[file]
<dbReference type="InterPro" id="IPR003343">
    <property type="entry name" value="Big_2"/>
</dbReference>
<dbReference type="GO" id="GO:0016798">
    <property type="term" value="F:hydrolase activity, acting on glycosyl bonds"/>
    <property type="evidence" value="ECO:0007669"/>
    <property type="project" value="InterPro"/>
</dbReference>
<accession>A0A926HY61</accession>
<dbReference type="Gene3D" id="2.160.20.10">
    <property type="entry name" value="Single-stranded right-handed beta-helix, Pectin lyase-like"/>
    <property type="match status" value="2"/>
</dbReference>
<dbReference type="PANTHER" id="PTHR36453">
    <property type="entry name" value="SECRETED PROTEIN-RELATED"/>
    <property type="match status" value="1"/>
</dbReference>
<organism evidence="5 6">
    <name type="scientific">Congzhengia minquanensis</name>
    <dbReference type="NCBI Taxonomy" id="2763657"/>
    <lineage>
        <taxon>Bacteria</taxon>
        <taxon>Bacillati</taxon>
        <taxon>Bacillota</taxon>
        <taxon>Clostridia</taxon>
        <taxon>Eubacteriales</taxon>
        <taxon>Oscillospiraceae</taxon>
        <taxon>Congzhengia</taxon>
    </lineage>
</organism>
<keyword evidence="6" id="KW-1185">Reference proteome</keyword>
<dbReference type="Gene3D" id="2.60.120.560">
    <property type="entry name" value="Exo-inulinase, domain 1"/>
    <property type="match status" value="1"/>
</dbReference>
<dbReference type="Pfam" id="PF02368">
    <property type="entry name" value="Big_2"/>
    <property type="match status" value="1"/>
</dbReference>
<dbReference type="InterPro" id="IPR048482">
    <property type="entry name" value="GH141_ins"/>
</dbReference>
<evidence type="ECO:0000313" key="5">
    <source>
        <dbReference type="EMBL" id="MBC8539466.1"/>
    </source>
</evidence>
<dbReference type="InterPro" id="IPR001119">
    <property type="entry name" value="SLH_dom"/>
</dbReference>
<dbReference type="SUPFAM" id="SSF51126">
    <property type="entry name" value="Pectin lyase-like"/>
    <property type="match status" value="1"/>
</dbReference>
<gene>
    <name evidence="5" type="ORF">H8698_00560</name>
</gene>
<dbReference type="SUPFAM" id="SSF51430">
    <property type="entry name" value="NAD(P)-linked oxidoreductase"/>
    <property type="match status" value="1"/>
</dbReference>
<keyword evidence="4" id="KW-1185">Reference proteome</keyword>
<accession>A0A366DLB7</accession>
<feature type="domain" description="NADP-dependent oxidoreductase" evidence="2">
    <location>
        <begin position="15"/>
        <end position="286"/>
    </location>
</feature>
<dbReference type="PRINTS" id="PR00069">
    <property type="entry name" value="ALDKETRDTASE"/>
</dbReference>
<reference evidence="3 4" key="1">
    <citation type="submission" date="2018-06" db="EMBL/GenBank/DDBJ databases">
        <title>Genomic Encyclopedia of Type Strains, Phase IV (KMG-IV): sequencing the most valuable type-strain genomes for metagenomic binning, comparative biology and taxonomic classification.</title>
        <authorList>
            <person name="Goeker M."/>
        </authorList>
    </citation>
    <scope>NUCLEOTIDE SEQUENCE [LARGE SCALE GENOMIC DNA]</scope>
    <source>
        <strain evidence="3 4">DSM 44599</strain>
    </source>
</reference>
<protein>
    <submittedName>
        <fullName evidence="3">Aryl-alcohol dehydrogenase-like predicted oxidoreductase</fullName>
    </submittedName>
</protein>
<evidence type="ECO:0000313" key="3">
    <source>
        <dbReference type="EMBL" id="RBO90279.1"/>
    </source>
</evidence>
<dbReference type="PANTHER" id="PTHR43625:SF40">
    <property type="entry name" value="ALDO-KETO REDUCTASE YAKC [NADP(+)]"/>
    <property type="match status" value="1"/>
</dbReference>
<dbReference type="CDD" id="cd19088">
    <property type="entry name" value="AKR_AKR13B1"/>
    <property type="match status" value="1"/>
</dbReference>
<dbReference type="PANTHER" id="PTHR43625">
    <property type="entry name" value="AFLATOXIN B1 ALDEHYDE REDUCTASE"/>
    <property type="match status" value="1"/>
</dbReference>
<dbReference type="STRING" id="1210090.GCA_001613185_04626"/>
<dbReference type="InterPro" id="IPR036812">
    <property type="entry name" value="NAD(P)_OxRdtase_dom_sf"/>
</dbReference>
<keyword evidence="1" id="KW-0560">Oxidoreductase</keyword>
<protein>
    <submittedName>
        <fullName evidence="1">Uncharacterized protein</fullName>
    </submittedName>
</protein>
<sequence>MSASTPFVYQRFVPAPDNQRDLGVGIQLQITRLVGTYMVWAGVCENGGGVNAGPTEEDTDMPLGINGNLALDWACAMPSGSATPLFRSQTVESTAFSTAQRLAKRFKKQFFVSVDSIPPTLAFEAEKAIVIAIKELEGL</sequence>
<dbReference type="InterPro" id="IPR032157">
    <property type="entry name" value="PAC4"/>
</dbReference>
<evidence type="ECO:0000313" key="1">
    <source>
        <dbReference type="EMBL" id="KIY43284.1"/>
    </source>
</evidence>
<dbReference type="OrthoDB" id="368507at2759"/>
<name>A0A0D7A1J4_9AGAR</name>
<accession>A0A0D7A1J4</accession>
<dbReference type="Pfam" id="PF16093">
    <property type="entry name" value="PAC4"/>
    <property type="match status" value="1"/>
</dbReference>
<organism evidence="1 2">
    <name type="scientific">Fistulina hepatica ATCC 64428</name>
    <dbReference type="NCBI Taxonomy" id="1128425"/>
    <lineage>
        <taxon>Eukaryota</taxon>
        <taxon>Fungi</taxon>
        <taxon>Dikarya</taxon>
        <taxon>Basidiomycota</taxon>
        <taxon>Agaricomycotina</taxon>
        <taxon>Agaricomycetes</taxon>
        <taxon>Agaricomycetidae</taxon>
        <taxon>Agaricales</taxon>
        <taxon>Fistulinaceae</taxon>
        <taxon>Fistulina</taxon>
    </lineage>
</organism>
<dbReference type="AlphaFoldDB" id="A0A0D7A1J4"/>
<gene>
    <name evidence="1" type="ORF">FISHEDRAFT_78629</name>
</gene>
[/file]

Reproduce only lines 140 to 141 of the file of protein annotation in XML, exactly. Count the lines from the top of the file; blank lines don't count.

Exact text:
        <taxon>Basidiomycota</taxon>
        <taxon>Agaricomycotina</taxon>